Tuesday, March 30, 2010

Africa, Day 1

[Cape Town, Friday]

We got up early to meet Nick Shepherd [professor in Archaeology at the Center for African Studies] at the Olympia Café in Kalk Bay, the part-beach-town-part-Capetonian-suburb where we’re staying for the week.

We told Nick about the project we came here to investigate – a series of pod casts about sites in Cape Town that would be a sort of alternative audio tour guide to the city, intended for tourists coming to Cape Town for the World Cup.

Here is an excerpt from our initial project proposal:

Cape Town is in the midst of fundamental cultural transformation. As is the case in any city, new urban development projects both obscure and make visible remnants of the city’s heritage and history. In light of the upcoming 2010 World Soccer Championship, we would like to design a series of image-supported pod cast tours through Cape Town’s past and present, in an effort to expose this post-apartheid city’s complex past, and to re-present it for the new audience of tourists who will be traveling to the city to take part in the World Cup.

In August of 2005, the Gallery of the Centre for African Studies at the University of Cape Town hosted an exhibition titled The Model Man: The Hero of His Own Drama. This show consisted of a series of illustrations and texts by Johan Schönfeldt and Ivan Vladislavic, and presented a coherent story line to connect the iconographic images. By writing the narrative after the images were produced, Schönfeldt references African oral societies, whose history, he argues, is constructed from objects. He asks the audience, “in speech, when does a speaker revert to visuals?” Cape Town Pod Casts takes as its starting point a notion articulated in the exhibition brochure; namely, that objects are an “augmentation to speech.”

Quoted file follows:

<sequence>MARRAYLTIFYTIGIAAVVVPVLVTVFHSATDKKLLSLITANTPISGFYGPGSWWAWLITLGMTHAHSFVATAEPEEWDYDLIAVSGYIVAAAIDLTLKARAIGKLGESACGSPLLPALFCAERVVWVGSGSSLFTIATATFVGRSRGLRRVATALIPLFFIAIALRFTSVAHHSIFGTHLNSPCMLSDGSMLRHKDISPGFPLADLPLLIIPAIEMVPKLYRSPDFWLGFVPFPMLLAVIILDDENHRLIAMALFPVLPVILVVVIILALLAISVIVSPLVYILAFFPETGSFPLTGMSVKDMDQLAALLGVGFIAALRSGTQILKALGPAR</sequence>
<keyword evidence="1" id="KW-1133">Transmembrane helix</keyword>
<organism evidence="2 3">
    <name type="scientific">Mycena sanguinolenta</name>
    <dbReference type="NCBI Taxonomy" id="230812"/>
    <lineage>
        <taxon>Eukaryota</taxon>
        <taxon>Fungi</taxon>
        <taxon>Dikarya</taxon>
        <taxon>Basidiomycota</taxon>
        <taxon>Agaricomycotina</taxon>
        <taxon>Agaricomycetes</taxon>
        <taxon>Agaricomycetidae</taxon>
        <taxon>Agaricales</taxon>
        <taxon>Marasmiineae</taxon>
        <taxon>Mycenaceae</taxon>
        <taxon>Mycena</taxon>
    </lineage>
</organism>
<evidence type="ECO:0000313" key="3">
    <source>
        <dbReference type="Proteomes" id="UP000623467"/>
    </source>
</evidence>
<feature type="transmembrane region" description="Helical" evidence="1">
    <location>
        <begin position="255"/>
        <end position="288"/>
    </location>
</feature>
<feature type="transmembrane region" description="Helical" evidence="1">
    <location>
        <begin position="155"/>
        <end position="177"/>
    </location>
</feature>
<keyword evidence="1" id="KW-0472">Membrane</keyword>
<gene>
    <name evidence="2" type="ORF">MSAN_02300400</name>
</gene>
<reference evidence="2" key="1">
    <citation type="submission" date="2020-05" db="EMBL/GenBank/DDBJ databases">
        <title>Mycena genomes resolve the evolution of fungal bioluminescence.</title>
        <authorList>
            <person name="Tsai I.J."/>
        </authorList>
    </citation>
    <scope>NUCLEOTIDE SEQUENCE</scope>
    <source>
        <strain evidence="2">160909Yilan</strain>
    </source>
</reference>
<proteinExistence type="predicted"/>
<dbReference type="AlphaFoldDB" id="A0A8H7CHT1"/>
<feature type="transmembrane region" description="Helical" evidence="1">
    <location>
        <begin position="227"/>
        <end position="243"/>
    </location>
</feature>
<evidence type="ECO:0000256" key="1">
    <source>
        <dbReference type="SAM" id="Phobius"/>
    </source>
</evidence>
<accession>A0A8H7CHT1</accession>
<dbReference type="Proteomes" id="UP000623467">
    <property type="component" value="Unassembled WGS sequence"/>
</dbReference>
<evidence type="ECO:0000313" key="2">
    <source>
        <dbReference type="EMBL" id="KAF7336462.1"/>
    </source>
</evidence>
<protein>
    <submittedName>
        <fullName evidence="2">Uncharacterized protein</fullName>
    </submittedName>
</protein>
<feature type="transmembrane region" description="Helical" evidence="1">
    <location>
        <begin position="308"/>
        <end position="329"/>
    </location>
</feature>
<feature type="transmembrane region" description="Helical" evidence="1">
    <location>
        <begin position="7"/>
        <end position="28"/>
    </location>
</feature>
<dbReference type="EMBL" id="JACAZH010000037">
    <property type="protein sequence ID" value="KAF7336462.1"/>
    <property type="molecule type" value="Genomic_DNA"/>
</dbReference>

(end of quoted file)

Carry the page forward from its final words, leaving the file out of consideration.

Since the end of apartheid, those involved in the design of South Africa’s built environment are faced with an impossible task. Under pressure to undo the injustices of the past, they must attempt to create new, more inclusive, urban spaces for housing and leisure, while in some way paying tribute to the traumatic memories that characterize the city’s heritage. Artists, architects, and designers of the built environment contribute to the narration of a city’s history through the production of monuments, city blocks, apartment buildings, heritage trails, and graveyards – objects that augment stories told about the city. It is our intention to begin to collect some of these narratives – stories of, for, and about Cape Town, several of which are being overwritten by recent urban development.

The Zoo
After an initial [encouraging] meeting with Nick, we joined him and two of his kids for a visit to [what used to be] the Cape Town Zoo, one of the sites we are interested in documenting. Nick led the four of us through the ruined, overgrown site, pointing out where the lions used to live and how the design of the park reinforced a colonialist narrative. The language of Nick’s story – a tale of cultural domination, garden design, and the organicist dimension of colonial history – had the familiar echo of one of Arindam Dutta’s seminars. At once, I missed being in school but was also glad that Nick’s two kids [ages 3 and 6] were in tow, as it necessitated an ongoing rephrasing of complex commentary in overly-simplistic terms.

It was funny to begin my trip to Africa at a place that is basically no more than a reminder of something that was once there. Not your typical tourist introduction, but then, I supposed that is kindof our point.

After the zoo we got a mini-tour of the Center for African Studies at Cape Town University before heading to Long Street, in downtown Cape Town.

Long Street is home to [among many other things] The Pan African Market and the offices of

Chimurenga, where we met with Ntone and Stacie for some more feedback on the idea of Cape Town Pod Casts. The ensuing conversation with Ntone inspired some serious reflection on the proposed project, the occasional moment of self-doubt, and a seemingly-irreconcilable debate about whether it was possible for us to present stories about a series of sites in Cape Town without giving our audience the impression that we claimed to have any sort of comprehensive or essentialist view of the city.

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